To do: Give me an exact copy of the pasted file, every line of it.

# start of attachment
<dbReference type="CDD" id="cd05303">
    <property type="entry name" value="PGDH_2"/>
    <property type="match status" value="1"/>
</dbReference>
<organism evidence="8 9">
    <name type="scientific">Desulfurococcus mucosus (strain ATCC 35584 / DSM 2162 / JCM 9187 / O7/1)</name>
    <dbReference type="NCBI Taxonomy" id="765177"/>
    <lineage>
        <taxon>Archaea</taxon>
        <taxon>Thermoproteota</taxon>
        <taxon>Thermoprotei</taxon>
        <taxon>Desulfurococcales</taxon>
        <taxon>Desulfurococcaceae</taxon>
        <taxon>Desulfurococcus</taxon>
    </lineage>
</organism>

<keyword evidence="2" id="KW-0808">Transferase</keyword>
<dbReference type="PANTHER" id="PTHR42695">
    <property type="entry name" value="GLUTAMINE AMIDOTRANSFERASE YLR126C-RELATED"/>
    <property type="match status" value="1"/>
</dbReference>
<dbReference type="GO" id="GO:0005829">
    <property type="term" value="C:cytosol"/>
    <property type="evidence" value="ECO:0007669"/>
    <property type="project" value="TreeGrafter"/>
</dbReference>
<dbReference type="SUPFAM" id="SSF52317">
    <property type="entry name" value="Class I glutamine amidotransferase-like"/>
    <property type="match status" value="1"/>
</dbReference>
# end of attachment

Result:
<dbReference type="CDD" id="cd05303">
    <property type="entry name" value="PGDH_2"/>
    <property type="match status" value="1"/>
</dbReference>
<organism evidence="8 9">
    <name type="scientific">Desulfurococcus mucosus (strain ATCC 35584 / DSM 2162 / JCM 9187 / O7/1)</name>
    <dbReference type="NCBI Taxonomy" id="765177"/>
    <lineage>
        <taxon>Archaea</taxon>
        <taxon>Thermoproteota</taxon>
        <taxon>Thermoprotei</taxon>
        <taxon>Desulfurococcales</taxon>
        <taxon>Desulfurococcaceae</taxon>
        <taxon>Desulfurococcus</taxon>
    </lineage>
</organism>

<keyword evidence="2" id="KW-0808">Transferase</keyword>
<dbReference type="PANTHER" id="PTHR42695">
    <property type="entry name" value="GLUTAMINE AMIDOTRANSFERASE YLR126C-RELATED"/>
    <property type="match status" value="1"/>
</dbReference>
<dbReference type="GO" id="GO:0005829">
    <property type="term" value="C:cytosol"/>
    <property type="evidence" value="ECO:0007669"/>
    <property type="project" value="TreeGrafter"/>
</dbReference>
<dbReference type="SUPFAM" id="SSF52317">
    <property type="entry name" value="Class I glutamine amidotransferase-like"/>
    <property type="match status" value="1"/>
</dbReference>